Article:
Polished Pebbles – 7 short pieces
From sweltering mud swells the lotus
From rending briars arises the rose
Spring comes from winter
Gardens from dung
Butterflies from worms
Diamonds from coal
Dawn from darkness
And we from me.
Your name is tender to my ear
Your face is sacred to my sight
We conspire with every breath
And touch with every footfall.
"The solemn truth for Man
Is his utter solitude,"
Thus intoned the one.
But Ama I'm alone with you.
At work I task for you
At home I chore for you
These family, these friends --
Loved, touched, and known for you.
I kill distrust
I kill all doubt
Dissolving my world
And dare the void.
Shall amalgamate the leading race
People her lakes with dolphins
And create by mind the allheal.
Her rivers shall swell
The broken sky will for a time cost life
Before adding much more.
The sick lakes will stew and dry
Till nature and man bow to each other.
Dragons shall emerge from their slumber
And be ridden across the skies
And long before the ocean dries
A new continent will arise in the Pacific
Belonging to Allists
Who bind religions as one.
Mormonism will be proven true
As ancient cities are revealed by God,
Islam shall reform
Christianity congeal into one
Odin will return bodily
And startle the world
Pagan faiths will revive
All that is dead will live
The dodo return
As shall the passanger pigeon
And the dinosaurs.
Science will resurrect
Our heroes and saints
And finally everyone
As the ocean dries up to make room.
When the sun finally dies
The earth will become a great ship
Seeking a new star
Who will gladly receive her.
Thus it is and thus it shall be
So says Ama
I'm a glutton for alembicated lines and lubricated phrases, the songster's caw and the chanter's repetition -- the moves and grooves of an ultimate period, boldly building into a final form upon a formidable trope, as a magician grabbing the inside of cloak with a flick of the wrist reversing its color, so the wit and whimsy of a prankish pendant recasts the scheme, as Melville, as William Gass, a clever turn of phrase, an insinuating word that works like the coiled bones of whales Eskimos would freeze in seal fat so that after a wolf swallowed down the bone it would open in the guts of the beast and tear from within.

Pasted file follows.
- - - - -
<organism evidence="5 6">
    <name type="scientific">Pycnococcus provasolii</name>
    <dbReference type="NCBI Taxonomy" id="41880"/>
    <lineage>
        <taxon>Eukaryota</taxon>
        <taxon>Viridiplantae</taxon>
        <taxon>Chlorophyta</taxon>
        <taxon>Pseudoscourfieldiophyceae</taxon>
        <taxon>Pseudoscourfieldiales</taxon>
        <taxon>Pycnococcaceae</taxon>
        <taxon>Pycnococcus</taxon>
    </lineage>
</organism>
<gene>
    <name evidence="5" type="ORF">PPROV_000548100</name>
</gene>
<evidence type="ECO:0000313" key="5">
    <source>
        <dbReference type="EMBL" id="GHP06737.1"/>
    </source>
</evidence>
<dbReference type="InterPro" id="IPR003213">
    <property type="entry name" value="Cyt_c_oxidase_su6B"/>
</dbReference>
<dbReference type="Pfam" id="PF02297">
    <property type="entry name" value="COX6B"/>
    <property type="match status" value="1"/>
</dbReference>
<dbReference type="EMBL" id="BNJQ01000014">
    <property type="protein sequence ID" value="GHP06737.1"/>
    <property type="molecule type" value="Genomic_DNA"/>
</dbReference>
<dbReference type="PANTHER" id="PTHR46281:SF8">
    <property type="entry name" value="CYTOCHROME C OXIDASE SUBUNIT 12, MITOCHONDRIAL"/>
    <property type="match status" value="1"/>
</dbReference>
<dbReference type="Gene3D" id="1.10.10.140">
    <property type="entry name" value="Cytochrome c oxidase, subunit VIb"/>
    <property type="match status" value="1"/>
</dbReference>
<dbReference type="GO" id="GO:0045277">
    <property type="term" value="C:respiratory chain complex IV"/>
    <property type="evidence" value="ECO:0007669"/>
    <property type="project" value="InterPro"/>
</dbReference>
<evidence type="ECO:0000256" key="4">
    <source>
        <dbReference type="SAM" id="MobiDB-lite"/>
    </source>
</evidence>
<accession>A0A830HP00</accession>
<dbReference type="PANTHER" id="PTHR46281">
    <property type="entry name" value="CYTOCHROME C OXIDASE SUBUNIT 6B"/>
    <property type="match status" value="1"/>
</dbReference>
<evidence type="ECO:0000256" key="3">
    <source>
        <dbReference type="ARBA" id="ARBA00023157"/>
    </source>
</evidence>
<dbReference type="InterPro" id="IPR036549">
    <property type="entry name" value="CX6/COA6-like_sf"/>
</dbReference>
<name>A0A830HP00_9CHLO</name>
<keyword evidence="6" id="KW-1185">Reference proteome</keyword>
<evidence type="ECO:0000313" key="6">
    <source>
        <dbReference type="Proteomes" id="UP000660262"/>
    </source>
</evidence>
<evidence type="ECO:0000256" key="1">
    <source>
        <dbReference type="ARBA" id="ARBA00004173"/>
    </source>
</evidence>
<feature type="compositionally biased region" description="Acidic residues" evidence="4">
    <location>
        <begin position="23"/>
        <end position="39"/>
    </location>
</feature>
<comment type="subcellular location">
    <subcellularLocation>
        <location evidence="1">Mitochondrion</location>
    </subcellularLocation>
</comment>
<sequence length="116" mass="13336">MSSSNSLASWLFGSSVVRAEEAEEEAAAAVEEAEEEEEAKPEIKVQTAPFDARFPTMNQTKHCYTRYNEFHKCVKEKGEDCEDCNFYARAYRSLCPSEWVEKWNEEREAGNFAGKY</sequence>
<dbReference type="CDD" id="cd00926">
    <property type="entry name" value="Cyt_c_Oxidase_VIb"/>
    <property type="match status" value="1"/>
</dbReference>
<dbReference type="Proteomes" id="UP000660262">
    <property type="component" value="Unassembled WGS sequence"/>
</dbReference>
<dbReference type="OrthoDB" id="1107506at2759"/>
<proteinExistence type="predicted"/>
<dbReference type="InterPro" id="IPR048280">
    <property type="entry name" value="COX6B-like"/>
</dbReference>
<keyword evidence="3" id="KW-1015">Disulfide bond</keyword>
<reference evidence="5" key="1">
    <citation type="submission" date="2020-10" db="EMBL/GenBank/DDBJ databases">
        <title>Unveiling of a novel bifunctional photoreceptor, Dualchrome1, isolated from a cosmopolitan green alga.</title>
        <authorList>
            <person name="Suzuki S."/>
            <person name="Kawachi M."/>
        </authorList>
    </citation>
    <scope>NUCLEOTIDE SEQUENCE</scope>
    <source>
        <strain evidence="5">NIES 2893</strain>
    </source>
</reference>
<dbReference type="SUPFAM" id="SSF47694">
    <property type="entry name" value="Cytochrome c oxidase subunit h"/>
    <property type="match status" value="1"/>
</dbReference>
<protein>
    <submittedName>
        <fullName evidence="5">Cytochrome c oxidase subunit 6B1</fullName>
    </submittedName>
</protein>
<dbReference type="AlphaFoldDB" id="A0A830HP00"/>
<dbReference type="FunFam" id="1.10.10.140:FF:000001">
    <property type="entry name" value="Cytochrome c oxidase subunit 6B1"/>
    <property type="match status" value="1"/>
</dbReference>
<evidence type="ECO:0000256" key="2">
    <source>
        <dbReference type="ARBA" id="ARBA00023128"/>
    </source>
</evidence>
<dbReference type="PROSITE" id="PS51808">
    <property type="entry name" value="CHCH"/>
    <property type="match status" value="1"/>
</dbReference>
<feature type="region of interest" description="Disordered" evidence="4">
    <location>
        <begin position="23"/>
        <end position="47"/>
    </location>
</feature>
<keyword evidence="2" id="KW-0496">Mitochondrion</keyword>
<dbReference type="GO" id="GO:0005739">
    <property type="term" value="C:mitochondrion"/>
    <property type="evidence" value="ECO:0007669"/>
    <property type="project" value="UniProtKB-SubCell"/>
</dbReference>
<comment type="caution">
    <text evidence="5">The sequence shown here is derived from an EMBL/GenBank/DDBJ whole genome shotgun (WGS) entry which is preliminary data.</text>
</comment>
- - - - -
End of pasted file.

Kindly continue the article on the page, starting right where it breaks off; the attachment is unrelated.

One summer an ant wandered far from her nest. She came upon a grasshopper eating a leaf of grass.
"A riddle for you," sang the grasshopper:
"What eats sweetest grass, but sees no green? drinks deepest oceans but knows no blue? lasts longer than calendars? hallows heaven, yet speaks no prayers?"
The ant, however, had no time for riddles. Presently, the grasshopper flexed her supple leg and struck a song across her wing.
"And what bread will fiddling find?" demanded the ant. "Why play at all? A cold winter comes and will swallow you whole. Work for your winter or you will die in your sloth. But if you do not work, then your soul is already winter; if you foster sloth than you already sleep in your grave. Until you have known the sweetness of doing a job well, of putting your whole heart into your task, you will know nothing of fulfillment.
"All this mumbling to yourself is meaningless––oh lazy do-nothing, don't smirk as if you knew. She who knows gives her knowledge action. You are all flicker and no flame, all wick and no bang. Sooner bite the queen than think without action. And when action is needed, don't think. Will you who has no goals smirk at me? Yes, we ants have heard much of grasshoppers. They are the last supplies we bring in for winter."
The grasshopper returned: "What bread do I find? The world is my leaf. Why sing my song? I sing for romance, and the romance of a singing heart. Do you really think an ant lives longer than a grasshopper? Or is 'life' your colony? Grasshoppers avoid numbers like a plague, but individually we survive just as long as ants. And yes, we grasshoppers do have a grind to ax.